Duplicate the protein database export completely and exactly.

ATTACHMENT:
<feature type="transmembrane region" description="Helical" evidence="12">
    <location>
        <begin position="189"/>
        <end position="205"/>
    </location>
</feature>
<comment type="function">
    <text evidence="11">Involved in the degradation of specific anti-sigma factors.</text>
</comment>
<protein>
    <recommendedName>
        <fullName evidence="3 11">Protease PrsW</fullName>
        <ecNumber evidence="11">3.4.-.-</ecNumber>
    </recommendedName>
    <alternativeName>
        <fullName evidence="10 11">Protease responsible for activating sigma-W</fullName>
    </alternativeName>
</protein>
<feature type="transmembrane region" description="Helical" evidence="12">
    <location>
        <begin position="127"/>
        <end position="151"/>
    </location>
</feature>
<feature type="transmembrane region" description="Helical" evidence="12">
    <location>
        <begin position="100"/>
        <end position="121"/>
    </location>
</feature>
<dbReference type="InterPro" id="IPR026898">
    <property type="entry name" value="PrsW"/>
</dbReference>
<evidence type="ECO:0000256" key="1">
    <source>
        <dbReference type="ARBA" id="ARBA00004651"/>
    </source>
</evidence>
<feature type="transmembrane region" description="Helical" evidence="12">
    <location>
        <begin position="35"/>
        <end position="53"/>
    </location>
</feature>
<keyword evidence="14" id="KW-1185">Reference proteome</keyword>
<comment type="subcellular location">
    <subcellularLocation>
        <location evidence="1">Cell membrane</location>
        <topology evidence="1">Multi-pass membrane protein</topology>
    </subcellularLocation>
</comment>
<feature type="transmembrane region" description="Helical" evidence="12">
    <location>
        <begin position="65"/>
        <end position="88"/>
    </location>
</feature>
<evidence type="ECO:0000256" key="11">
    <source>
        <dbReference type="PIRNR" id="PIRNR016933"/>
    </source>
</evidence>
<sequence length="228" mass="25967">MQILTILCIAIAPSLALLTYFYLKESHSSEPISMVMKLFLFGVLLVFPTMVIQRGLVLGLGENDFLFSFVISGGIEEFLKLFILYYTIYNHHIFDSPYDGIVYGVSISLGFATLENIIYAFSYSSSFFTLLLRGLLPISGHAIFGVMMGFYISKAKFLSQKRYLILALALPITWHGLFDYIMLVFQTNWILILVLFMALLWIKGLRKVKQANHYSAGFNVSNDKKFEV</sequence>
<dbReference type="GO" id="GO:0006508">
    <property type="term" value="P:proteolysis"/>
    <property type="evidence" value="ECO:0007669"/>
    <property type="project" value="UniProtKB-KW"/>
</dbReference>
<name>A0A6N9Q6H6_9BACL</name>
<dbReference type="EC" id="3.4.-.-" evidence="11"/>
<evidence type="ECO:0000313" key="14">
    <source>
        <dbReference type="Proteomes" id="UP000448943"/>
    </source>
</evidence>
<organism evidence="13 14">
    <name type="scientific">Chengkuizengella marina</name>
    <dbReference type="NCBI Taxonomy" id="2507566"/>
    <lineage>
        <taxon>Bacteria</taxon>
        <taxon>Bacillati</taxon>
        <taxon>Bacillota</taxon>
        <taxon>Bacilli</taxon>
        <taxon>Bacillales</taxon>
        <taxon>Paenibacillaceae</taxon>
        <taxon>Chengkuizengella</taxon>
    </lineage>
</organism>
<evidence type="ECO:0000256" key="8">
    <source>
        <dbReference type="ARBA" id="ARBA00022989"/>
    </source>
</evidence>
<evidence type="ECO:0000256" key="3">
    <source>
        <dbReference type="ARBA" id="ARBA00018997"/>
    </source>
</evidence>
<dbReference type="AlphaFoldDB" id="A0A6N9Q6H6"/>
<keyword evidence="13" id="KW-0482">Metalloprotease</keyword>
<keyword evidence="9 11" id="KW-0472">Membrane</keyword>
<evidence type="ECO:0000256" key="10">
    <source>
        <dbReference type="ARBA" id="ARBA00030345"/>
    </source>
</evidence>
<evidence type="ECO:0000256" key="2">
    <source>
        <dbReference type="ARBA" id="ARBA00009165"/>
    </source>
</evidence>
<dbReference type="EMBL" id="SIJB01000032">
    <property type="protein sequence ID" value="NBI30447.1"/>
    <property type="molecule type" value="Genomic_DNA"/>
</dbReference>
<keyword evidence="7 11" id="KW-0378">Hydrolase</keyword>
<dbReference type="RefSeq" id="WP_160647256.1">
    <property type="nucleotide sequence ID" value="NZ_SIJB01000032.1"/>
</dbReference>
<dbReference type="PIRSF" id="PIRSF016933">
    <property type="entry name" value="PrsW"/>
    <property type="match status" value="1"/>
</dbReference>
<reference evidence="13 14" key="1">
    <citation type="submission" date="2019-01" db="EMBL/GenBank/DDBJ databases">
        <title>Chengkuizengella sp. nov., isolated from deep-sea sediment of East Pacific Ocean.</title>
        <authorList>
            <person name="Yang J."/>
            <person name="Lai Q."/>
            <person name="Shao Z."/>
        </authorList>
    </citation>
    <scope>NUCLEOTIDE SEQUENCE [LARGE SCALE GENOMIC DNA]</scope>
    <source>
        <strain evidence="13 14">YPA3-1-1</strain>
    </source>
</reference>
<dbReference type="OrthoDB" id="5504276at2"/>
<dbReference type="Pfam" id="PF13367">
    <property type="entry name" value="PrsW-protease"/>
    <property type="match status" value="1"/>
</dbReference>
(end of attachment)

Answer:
<feature type="transmembrane region" description="Helical" evidence="12">
    <location>
        <begin position="189"/>
        <end position="205"/>
    </location>
</feature>
<comment type="function">
    <text evidence="11">Involved in the degradation of specific anti-sigma factors.</text>
</comment>
<protein>
    <recommendedName>
        <fullName evidence="3 11">Protease PrsW</fullName>
        <ecNumber evidence="11">3.4.-.-</ecNumber>
    </recommendedName>
    <alternativeName>
        <fullName evidence="10 11">Protease responsible for activating sigma-W</fullName>
    </alternativeName>
</protein>
<feature type="transmembrane region" description="Helical" evidence="12">
    <location>
        <begin position="127"/>
        <end position="151"/>
    </location>
</feature>
<feature type="transmembrane region" description="Helical" evidence="12">
    <location>
        <begin position="100"/>
        <end position="121"/>
    </location>
</feature>
<dbReference type="InterPro" id="IPR026898">
    <property type="entry name" value="PrsW"/>
</dbReference>
<evidence type="ECO:0000256" key="1">
    <source>
        <dbReference type="ARBA" id="ARBA00004651"/>
    </source>
</evidence>
<feature type="transmembrane region" description="Helical" evidence="12">
    <location>
        <begin position="35"/>
        <end position="53"/>
    </location>
</feature>
<keyword evidence="14" id="KW-1185">Reference proteome</keyword>
<comment type="subcellular location">
    <subcellularLocation>
        <location evidence="1">Cell membrane</location>
        <topology evidence="1">Multi-pass membrane protein</topology>
    </subcellularLocation>
</comment>
<feature type="transmembrane region" description="Helical" evidence="12">
    <location>
        <begin position="65"/>
        <end position="88"/>
    </location>
</feature>
<evidence type="ECO:0000256" key="11">
    <source>
        <dbReference type="PIRNR" id="PIRNR016933"/>
    </source>
</evidence>
<sequence length="228" mass="25967">MQILTILCIAIAPSLALLTYFYLKESHSSEPISMVMKLFLFGVLLVFPTMVIQRGLVLGLGENDFLFSFVISGGIEEFLKLFILYYTIYNHHIFDSPYDGIVYGVSISLGFATLENIIYAFSYSSSFFTLLLRGLLPISGHAIFGVMMGFYISKAKFLSQKRYLILALALPITWHGLFDYIMLVFQTNWILILVLFMALLWIKGLRKVKQANHYSAGFNVSNDKKFEV</sequence>
<dbReference type="GO" id="GO:0006508">
    <property type="term" value="P:proteolysis"/>
    <property type="evidence" value="ECO:0007669"/>
    <property type="project" value="UniProtKB-KW"/>
</dbReference>
<name>A0A6N9Q6H6_9BACL</name>
<dbReference type="EC" id="3.4.-.-" evidence="11"/>
<evidence type="ECO:0000313" key="14">
    <source>
        <dbReference type="Proteomes" id="UP000448943"/>
    </source>
</evidence>
<organism evidence="13 14">
    <name type="scientific">Chengkuizengella marina</name>
    <dbReference type="NCBI Taxonomy" id="2507566"/>
    <lineage>
        <taxon>Bacteria</taxon>
        <taxon>Bacillati</taxon>
        <taxon>Bacillota</taxon>
        <taxon>Bacilli</taxon>
        <taxon>Bacillales</taxon>
        <taxon>Paenibacillaceae</taxon>
        <taxon>Chengkuizengella</taxon>
    </lineage>
</organism>
<evidence type="ECO:0000256" key="8">
    <source>
        <dbReference type="ARBA" id="ARBA00022989"/>
    </source>
</evidence>
<evidence type="ECO:0000256" key="3">
    <source>
        <dbReference type="ARBA" id="ARBA00018997"/>
    </source>
</evidence>
<dbReference type="AlphaFoldDB" id="A0A6N9Q6H6"/>
<keyword evidence="13" id="KW-0482">Metalloprotease</keyword>
<keyword evidence="9 11" id="KW-0472">Membrane</keyword>
<evidence type="ECO:0000256" key="10">
    <source>
        <dbReference type="ARBA" id="ARBA00030345"/>
    </source>
</evidence>
<evidence type="ECO:0000256" key="2">
    <source>
        <dbReference type="ARBA" id="ARBA00009165"/>
    </source>
</evidence>
<dbReference type="EMBL" id="SIJB01000032">
    <property type="protein sequence ID" value="NBI30447.1"/>
    <property type="molecule type" value="Genomic_DNA"/>
</dbReference>
<keyword evidence="7 11" id="KW-0378">Hydrolase</keyword>
<dbReference type="RefSeq" id="WP_160647256.1">
    <property type="nucleotide sequence ID" value="NZ_SIJB01000032.1"/>
</dbReference>
<dbReference type="PIRSF" id="PIRSF016933">
    <property type="entry name" value="PrsW"/>
    <property type="match status" value="1"/>
</dbReference>
<reference evidence="13 14" key="1">
    <citation type="submission" date="2019-01" db="EMBL/GenBank/DDBJ databases">
        <title>Chengkuizengella sp. nov., isolated from deep-sea sediment of East Pacific Ocean.</title>
        <authorList>
            <person name="Yang J."/>
            <person name="Lai Q."/>
            <person name="Shao Z."/>
        </authorList>
    </citation>
    <scope>NUCLEOTIDE SEQUENCE [LARGE SCALE GENOMIC DNA]</scope>
    <source>
        <strain evidence="13 14">YPA3-1-1</strain>
    </source>
</reference>
<dbReference type="OrthoDB" id="5504276at2"/>
<dbReference type="Pfam" id="PF13367">
    <property type="entry name" value="PrsW-protease"/>
    <property type="match status" value="1"/>
</dbReference>